Letting the flowers say it for themselves

I had to mow the grass today for the second time this year, an appalling side effect of global warming. (I know, I know: Entire countries are at risk of sinking beneath the ocean, and I’m complaining about mowing my grass an extra month of the year. It’s a first-world problem.) I didn’t think it looked all that bad — I could still see the tops of my shoes when I walked in it, and from my study window the dead nettle made a pretty sort of fuchsia haze over the yard — but with a reel mower you can’t let it get too long, and so I took my lunch break at yard work. With a reel mower, though, I can set the blade high enough to lop the tall weeds and reveal the lower-growing violets and the buttercups, which have crept through much of the back yard in the past few years.

I’ve said this before, but I think it bears repeating on the first day of spring: as a practice I would rather take what the yard gives me, welcome the violets and ignore the plantain than regulate it all into a placid green mediocrity. If that sounds like a prescription for public policy, maybe it is: if you won’t risk the weeds, you can’t have the wildflowers. Besides, there’s enough weeding to be done in the garden. Do I really need more in my life to manage?

I could plant flowers. I do plant flowers. (In theory, at least. There’s a flat of them on the sidewalk that’s been sitting there two weeks now waiting to be planted.) Somewhere in a patch of taller flowers I spared because I liked seeing that fuchsia haze from my window (and which a bumblebee was later appreciating, á la Frost’s butterfly) is a peony we planted years ago, amid straight grass and raised garden beds. I expect it will show its head and bloom as it does every year, and I’ll feel as I always do that I ought to dig it up and move it somewhere more prominent, and maybe this year I will, but more likely I’ll think the same thing next year.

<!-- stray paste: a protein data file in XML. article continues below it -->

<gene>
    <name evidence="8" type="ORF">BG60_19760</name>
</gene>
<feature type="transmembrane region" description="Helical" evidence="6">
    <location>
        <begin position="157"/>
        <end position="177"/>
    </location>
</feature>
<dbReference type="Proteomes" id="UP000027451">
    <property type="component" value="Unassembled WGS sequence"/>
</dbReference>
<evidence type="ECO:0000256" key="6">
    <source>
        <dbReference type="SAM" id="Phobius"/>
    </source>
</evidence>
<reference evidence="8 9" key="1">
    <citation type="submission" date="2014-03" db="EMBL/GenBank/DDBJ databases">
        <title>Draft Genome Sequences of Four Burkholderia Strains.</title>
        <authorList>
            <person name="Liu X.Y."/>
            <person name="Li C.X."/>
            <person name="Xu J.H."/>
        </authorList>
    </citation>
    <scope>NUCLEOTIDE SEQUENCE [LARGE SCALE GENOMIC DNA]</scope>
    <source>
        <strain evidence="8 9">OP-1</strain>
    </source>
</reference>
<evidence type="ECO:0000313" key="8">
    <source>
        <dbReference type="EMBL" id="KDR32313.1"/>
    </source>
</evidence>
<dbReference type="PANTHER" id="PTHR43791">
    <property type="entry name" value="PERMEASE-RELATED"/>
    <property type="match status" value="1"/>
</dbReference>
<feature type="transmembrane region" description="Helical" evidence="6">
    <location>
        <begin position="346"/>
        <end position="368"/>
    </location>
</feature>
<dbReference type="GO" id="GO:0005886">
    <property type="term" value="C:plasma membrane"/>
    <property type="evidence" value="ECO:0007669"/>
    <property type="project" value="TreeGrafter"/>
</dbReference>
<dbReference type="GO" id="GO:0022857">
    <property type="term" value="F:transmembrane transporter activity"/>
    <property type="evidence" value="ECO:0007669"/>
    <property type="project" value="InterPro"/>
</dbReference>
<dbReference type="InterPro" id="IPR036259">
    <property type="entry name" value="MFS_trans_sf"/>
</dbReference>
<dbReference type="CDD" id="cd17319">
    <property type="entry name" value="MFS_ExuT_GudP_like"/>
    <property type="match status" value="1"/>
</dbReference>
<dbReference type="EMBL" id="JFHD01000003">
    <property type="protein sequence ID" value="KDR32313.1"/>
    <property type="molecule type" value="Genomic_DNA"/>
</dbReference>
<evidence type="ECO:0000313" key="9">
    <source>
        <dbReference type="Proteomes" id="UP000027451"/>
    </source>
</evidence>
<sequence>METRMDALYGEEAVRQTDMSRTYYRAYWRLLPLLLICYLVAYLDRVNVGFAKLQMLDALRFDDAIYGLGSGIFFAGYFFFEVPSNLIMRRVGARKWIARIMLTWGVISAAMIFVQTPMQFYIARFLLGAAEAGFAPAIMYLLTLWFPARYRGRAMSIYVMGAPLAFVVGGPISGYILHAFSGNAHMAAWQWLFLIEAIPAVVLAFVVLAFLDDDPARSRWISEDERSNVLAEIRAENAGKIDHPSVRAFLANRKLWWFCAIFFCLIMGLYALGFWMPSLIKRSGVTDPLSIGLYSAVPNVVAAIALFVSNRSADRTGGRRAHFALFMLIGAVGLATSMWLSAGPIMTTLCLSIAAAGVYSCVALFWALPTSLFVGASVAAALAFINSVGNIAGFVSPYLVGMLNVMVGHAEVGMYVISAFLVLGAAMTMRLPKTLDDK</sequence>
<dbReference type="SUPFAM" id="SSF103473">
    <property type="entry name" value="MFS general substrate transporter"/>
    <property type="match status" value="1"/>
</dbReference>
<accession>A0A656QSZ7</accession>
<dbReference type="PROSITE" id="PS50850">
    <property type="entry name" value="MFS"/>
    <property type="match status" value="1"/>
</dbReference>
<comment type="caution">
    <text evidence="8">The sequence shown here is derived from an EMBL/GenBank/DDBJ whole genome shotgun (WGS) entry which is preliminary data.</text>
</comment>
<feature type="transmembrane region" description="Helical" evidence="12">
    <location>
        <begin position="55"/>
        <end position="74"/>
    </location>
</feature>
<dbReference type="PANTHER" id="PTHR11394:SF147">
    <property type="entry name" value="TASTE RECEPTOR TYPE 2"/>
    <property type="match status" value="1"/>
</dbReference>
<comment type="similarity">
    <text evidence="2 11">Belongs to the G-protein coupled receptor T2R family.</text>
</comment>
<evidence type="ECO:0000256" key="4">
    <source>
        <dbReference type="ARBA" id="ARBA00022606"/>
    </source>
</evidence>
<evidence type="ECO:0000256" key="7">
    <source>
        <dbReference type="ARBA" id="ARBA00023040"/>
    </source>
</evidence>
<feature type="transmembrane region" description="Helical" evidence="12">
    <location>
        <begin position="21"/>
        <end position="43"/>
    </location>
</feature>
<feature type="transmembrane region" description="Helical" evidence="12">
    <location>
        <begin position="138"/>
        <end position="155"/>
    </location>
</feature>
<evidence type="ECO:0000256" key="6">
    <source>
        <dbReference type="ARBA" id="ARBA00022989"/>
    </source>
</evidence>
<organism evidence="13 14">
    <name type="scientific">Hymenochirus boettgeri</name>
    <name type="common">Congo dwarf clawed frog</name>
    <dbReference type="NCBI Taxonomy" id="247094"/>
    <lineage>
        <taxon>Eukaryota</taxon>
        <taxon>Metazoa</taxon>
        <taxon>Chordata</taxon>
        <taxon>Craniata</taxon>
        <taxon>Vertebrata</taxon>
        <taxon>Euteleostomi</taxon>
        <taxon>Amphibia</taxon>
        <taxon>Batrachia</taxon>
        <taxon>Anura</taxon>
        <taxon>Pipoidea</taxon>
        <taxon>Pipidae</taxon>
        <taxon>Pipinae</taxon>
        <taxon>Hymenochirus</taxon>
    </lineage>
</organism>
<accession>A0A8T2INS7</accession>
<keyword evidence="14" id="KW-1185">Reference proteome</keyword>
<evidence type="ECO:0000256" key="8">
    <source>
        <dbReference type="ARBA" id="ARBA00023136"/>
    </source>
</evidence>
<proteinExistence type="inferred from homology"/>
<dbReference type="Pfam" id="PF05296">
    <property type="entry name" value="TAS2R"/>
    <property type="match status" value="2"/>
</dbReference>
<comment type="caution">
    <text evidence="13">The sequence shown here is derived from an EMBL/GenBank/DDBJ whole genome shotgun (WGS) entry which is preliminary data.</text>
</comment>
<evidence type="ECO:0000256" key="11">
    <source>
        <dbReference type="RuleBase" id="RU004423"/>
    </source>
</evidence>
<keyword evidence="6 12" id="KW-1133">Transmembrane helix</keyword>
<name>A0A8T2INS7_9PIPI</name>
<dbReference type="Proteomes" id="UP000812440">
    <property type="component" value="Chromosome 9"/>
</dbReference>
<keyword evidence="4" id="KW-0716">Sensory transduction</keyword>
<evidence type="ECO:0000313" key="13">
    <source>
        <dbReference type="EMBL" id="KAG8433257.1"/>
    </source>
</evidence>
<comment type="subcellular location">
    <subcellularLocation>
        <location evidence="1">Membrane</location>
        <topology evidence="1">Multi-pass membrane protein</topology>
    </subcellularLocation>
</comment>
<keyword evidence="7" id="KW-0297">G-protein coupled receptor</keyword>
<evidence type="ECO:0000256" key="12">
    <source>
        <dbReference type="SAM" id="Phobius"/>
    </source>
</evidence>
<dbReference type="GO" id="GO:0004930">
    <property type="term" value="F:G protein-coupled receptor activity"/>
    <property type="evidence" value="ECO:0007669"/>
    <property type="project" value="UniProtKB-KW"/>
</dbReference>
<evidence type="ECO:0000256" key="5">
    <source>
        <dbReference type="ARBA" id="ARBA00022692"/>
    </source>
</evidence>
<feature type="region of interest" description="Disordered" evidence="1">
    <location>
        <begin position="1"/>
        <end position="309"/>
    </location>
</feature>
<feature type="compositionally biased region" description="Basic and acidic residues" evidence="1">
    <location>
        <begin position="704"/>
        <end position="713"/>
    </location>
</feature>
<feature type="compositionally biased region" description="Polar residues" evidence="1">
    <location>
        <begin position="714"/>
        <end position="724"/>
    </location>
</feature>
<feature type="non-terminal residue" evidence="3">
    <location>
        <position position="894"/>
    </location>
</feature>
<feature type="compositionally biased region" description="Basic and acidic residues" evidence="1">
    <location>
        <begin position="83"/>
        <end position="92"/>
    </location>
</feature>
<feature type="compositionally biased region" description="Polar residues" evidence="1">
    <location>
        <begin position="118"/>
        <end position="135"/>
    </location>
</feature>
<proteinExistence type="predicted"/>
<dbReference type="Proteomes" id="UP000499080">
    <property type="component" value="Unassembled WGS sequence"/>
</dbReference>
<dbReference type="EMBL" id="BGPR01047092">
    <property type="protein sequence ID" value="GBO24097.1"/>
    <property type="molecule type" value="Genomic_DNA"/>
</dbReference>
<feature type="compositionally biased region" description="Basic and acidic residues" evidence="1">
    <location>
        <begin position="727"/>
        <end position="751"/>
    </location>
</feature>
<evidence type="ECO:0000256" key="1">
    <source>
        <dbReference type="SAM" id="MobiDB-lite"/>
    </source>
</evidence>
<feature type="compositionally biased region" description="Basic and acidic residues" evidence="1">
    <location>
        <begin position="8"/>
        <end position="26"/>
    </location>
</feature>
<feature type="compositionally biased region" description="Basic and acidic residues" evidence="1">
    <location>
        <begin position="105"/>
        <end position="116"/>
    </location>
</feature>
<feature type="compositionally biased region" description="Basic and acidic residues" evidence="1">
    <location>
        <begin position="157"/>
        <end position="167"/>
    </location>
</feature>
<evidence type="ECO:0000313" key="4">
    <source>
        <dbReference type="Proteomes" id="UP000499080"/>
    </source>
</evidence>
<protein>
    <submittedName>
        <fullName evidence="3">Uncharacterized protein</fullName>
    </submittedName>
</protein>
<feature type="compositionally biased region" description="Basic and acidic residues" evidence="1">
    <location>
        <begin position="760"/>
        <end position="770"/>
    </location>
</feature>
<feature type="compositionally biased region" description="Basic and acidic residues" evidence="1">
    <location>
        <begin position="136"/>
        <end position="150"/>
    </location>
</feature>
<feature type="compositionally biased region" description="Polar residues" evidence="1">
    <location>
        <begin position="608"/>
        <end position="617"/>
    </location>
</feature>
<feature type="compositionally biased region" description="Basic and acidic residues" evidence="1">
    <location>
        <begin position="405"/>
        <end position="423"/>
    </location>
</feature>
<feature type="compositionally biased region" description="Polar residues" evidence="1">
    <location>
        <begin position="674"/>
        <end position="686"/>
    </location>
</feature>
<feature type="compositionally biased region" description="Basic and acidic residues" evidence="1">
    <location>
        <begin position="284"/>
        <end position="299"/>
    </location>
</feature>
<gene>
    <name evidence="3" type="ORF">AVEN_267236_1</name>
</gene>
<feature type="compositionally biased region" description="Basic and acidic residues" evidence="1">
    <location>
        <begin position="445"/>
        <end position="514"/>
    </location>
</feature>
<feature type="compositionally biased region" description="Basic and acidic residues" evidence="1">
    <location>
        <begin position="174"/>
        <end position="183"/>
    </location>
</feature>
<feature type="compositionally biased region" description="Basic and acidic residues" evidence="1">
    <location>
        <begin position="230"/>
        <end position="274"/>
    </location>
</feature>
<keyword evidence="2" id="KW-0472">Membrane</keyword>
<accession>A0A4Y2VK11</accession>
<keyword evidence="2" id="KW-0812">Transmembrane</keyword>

A flower is a kind of gift, in a way, to anyone who sees it. But it seems to me even more a gift if blooms of its own accord: I can simply be grateful. The birds sing all morning without breaking for a pledge drive, the wildflowers bloom without a thought for me, and I needn’t feel that I owe any particular debt or responsibility to any of them — except, perhaps, to appreciate their beauty. I appreciate the tiny ones hidden in the grass and nestled in the green all the more so, because I have to look close to see them. You can see a peony from your car window: not so the violets. Nor the bluets on the roadside, nor the clumps of little lavender flowers that have sprung up along the edge of the woods. They’re there for anyone who looks, but only for those who look. And looking is the real gift.

So I think I’ll leave that peony where it is, among the dead nettle and daisies, where nobody will see it but us. If the neighbors with the neat green lawns don’t appreciate the wildflowers, they won’t really appreciate the peony either.